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Charlotte Lennox

  • It is more important to detect corruption than fiction.

  • The law has no power over heroes.

  • A hero in one age will be a hero in another.

  • Custom ... changes the very nature of things; and what was honorable a thousand years ago, may probably be looked upon as infamous now.

  • Truth is not always injured by fiction.

  • The silence of a man who loves to praise, is a censure sufficiently severe ...

  • Whatever is done by design is always overdone.

  • We are better deceived by having some truth told us than none.

  • It is easy to be just when our own inclinations do not oppose it.

  • There is no logic like the logic of the heart.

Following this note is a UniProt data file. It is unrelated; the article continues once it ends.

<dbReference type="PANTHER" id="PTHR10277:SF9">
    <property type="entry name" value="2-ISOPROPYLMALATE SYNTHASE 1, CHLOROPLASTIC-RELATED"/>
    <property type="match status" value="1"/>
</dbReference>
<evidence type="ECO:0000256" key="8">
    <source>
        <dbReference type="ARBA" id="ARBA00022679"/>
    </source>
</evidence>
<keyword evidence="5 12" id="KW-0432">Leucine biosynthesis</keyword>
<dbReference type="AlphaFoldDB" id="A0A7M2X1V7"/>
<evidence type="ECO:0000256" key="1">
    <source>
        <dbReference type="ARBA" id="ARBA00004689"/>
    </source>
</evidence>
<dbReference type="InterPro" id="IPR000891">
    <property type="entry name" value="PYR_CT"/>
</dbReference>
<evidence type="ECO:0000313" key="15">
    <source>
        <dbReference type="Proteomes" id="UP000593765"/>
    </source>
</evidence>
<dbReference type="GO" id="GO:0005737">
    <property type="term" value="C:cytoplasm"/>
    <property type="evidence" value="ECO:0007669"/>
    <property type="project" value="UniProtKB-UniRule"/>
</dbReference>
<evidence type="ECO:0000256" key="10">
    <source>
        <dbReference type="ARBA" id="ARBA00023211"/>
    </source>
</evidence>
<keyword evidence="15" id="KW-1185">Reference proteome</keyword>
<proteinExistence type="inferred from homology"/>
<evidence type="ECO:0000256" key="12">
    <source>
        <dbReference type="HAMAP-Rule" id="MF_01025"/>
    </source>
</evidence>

• Politeness is sometimes a great tax upon sincerity.

  • Truth is too weak to combat prejudice.

  • No woman is envious of another's virtue who is conscious of her own.

  • In taking revenge upon our enemies, we are only even with them; in passing over their malice we are superior.

  • When a person is found less guilty than he is suspected, he is concluded more innocent than he really is.

  • Nothing is more common than for persons to hate those whom they have injured.

  • What is called liberality is often no more than the vanity of giving, of which some persons are fonder than of what they give.

  • The motives even of our best actions will not always bear examination; we deceive ourselves first, and our vanity is too much interested in the deception to make us wish to detect it.

Charlotte Lennox, U.S.-born English writer

(1720 - 1804)